Baby Health Contest
By Dick Perue
A couple of weeks ago, we posted a lengthy article concerning the National Western Stock Show (NWSS) being cancelled in 2021 due to COVID-19 concerns. This week, we follow up on the event with information from the internet.
The National Western Stock Show was first organized in January 1906 by a number of Denver agriculturalists with the aim to provide a space where breeding and feeding innovations could be demonstrated to local and national stockmen and as a friendly competitive environment to display particularly fine stock.
Although it only ran for six days, more than 15,000 people attended the event, coming all the way from Omaha, Neb., Kansas City, Kan., Chicago and cities of the East Coast. Admission was free at first, though a 25-cent charge was added in 1909.
Before long, thousands of animals would arrive via the nearby railroad station – including, but not limited to, many different breeds of cattle, hogs, sheep, mules and horses – and in 1908, NWSS had become so popular, stockmen from around the world were traveling to Denver with their animals and innovations.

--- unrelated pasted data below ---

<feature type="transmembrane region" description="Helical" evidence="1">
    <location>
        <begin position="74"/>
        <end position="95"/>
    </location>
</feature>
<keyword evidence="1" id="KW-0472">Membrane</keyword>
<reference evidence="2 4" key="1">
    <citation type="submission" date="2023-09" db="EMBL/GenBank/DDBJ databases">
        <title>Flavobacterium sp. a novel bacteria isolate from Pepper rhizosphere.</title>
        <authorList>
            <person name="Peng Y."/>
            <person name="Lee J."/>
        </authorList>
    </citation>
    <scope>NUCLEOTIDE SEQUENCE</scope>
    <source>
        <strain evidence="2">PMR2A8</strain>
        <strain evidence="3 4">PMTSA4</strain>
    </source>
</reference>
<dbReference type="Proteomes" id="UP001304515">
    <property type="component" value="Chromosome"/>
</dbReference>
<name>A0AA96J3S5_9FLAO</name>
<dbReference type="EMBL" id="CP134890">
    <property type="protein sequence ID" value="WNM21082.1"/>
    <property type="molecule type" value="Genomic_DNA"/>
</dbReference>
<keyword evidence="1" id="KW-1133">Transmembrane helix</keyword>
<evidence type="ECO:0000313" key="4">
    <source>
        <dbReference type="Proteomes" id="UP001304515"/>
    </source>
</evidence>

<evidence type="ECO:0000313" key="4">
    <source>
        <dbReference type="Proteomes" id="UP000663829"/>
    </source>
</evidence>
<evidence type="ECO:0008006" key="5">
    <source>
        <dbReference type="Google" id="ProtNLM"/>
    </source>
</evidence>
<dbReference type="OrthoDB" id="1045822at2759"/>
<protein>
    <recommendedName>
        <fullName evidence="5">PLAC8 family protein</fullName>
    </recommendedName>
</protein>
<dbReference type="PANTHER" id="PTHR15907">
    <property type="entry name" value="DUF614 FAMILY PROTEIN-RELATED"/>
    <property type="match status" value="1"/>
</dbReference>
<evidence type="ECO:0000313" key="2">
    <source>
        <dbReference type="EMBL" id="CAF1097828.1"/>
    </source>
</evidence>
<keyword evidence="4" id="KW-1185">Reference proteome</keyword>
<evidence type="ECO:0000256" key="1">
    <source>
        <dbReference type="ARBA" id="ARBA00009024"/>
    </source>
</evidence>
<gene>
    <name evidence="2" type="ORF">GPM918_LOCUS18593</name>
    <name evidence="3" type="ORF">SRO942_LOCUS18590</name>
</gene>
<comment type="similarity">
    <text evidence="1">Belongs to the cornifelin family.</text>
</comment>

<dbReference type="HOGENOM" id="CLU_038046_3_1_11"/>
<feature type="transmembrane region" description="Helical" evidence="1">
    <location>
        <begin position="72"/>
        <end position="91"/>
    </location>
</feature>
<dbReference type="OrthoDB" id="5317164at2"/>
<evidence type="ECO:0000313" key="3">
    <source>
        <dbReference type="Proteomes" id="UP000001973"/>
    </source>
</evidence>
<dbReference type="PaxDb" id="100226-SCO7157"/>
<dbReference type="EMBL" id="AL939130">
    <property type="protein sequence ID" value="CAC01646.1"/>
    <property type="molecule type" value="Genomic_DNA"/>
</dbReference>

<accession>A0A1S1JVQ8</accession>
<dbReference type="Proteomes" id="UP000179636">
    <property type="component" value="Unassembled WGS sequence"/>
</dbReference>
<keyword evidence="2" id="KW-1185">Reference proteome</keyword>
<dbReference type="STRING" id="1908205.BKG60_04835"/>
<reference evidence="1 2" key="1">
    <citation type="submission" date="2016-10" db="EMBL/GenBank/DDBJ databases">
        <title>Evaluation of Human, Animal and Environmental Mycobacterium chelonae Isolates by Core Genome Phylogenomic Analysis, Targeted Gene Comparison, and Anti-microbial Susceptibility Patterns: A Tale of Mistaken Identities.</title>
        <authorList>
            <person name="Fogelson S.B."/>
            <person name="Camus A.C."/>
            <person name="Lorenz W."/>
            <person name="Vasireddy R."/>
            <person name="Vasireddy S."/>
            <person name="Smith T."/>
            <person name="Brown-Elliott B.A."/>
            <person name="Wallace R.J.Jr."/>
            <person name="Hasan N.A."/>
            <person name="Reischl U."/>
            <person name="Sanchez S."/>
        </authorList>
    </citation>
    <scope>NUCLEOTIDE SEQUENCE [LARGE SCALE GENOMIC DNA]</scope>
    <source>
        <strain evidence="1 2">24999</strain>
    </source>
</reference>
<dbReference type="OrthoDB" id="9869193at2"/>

Human attendees arrived by streetcars, which left from Union Station. In 1908, a horse show was added to the program, and beginning in 1931, rodeos were held each year.
Other regular events included the Collegiate Wool Judging Contest, the Best 10 Head Shorthorn Competition, the Catch-A-Calf Contest, the Working Stock Dog Competition and innumerable sales and auctions. There was even a baby competition held in 1914 for three-year-olds.
The NWSS has taken place every year since it began, with the exception of 1915 when it was cancelled due to a breakout of foot-and-mouth disease in states around the country. Over the years, ranchers and farmers from around the country and the world, including many from throughout Wyoming, came together each January to display their stock and to learn about the latest livestock management technologies and techniques.